Nineteen-year-old Begum—who has remained defiant about running away from her London home four years ago to join ISIS—is in a Syrian refugee camp with her newborn son.
Begum has pleaded to be allowed back into the UK as American and other forces have decimated the Islamist terror group’s presence in the region and the so-called caliphate crumbles.
But British Home Secretary Sajid Javid has decided to block her return by stripping Begum of her British citizenship, a move that is in conformity with the law if she is a dual citizen and is thus not left “stateless.”
Javid was cited by the Daily Mail as saying that the decision to revoke Begum’s citizenship is “conducive to the public good” on grounds of preventing terrorism.
British officials notified Begum’s family in a Feb. 19 letter of “a decision taken by the Home Secretary, to deprive your daughter, Shamima Begum, of her British citizenship. In light of the circumstances of your daughter, the notice of the Home Secretary’s decision has been served of file today (19th February), and the order removing her British citizenship has subsequently been made.”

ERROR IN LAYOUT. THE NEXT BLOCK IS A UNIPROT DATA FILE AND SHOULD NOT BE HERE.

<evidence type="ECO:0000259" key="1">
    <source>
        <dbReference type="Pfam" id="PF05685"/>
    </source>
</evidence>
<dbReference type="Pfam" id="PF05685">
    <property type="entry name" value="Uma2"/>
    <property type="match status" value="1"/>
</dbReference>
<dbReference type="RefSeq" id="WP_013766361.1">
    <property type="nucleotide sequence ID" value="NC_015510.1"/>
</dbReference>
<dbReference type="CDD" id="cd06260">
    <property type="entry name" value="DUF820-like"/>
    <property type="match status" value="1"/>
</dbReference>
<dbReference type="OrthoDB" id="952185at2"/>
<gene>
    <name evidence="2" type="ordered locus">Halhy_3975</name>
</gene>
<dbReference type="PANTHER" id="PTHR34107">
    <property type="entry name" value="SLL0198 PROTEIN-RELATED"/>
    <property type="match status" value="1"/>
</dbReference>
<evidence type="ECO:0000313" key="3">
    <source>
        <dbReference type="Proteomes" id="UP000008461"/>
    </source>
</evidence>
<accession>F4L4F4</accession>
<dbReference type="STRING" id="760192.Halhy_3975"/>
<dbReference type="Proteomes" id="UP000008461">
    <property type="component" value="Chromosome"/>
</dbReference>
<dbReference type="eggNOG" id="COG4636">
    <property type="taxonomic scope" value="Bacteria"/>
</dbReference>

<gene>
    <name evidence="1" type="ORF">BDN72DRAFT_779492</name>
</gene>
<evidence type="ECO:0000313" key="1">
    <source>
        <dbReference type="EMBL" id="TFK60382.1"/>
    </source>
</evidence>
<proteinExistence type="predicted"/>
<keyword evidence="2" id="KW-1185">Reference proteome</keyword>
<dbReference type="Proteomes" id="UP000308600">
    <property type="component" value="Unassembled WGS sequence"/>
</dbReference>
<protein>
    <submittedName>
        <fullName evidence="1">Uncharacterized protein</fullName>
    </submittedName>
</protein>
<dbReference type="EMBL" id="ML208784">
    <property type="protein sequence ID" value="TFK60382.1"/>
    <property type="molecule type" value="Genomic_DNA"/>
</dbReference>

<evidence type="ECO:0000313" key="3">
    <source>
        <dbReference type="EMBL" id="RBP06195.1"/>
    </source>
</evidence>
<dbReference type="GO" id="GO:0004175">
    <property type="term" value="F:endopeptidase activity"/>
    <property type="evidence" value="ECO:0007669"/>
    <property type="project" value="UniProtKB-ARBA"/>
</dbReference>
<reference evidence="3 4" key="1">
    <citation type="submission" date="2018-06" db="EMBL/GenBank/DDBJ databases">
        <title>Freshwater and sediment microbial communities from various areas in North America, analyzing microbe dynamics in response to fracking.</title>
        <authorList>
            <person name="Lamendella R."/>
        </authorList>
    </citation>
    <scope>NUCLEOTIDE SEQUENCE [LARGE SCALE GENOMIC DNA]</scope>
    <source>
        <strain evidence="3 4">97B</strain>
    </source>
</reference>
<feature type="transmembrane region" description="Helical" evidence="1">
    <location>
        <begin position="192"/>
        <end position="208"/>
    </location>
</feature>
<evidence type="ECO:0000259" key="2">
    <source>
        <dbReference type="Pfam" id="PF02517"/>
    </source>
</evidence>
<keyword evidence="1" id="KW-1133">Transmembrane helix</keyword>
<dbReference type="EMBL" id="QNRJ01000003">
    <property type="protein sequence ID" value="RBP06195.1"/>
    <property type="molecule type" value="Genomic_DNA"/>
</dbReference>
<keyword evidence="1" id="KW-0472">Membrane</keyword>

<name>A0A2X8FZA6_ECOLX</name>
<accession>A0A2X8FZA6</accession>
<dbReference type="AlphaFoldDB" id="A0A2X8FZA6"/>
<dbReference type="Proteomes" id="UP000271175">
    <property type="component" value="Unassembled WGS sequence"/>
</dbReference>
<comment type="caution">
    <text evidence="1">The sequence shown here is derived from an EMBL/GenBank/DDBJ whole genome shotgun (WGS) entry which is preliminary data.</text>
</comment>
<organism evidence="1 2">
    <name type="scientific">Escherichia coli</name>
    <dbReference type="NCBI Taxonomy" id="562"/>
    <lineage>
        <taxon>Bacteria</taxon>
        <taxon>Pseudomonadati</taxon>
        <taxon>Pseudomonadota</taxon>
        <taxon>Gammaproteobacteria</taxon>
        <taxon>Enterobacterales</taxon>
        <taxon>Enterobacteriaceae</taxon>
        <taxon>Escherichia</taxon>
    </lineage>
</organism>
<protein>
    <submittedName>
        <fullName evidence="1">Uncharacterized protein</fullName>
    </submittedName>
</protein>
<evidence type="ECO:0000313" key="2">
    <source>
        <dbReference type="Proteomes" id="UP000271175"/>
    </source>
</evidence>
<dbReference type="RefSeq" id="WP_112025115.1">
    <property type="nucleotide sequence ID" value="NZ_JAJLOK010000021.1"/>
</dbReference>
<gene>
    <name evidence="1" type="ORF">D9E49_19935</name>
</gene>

The letter noted Begum had a right to appeal.
— ITV News (@itvnews) February 19, 2019
Begum’s relatives have expressed disappointment at the government’s decision to deprive her of British citizenship.
In a statement cited by The Telegraph, the family’s lawyer Tasnime Akunjee said” [The] Family are very disappointed with the Home Office’s intention to have an order made depriving Shamima of her citizenship. We are considering all legal avenues to challenge this decision.”
Under the 1981 British Nationality Act, a person can be deprived of their citizenship if the home secretary is convinced it would be “conducive to the public good” and provided that the individual does not become stateless.
Begum was born in Britain but is believed to have—or be eligible for—Bangladeshi citizenship on grounds of her mother being a Bangladeshi national, BBC reported. Begum told the BBC in an interview that she does not currently hold a Bangladeshi passport.
The family’s legal case may rely on whether the move does, in fact, render Begum stateless. Akunjee told The Telegraph that since Begum did not have a passport, denial of a visa for Bangladesh would make her stateless.
Questions have also been raised about the nationality of her son, born in Syria while she was still a British national, and therefore by default—British. Officials could, theoretically, move to strip the child of British citizenship but it is unclear on what grounds and how this would stand up to a legal challenge.
The Home Office told Sky News through a spokesman that while it did not comment on individual cases, “Any decisions to deprive individuals of their citizenship are based on all available evidence and not taken lightly.”
“In recent days the home secretary has clearly stated that his priority is the safety and security of Britain and the people who live here,” a spokesman added.